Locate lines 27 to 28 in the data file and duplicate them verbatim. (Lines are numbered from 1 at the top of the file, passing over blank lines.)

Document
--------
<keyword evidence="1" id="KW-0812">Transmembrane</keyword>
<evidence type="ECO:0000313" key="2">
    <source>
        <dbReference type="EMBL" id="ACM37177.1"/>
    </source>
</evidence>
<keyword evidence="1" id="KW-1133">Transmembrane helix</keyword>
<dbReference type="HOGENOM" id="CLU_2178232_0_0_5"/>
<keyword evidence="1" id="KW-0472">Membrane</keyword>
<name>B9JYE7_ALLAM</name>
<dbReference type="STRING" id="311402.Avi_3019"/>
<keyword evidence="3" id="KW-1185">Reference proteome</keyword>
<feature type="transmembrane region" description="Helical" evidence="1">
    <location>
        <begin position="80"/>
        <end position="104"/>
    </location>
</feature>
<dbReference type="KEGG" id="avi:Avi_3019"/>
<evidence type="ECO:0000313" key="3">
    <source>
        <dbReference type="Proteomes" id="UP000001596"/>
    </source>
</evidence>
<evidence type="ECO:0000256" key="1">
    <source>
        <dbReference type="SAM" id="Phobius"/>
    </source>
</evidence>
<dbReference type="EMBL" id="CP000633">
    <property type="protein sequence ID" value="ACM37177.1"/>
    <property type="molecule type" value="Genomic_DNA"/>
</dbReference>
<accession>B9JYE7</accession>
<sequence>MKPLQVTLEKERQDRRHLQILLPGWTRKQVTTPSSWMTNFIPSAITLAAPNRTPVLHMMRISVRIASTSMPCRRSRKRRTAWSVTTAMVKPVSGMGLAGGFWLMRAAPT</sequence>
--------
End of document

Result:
        <dbReference type="SAM" id="Phobius"/>
    </source>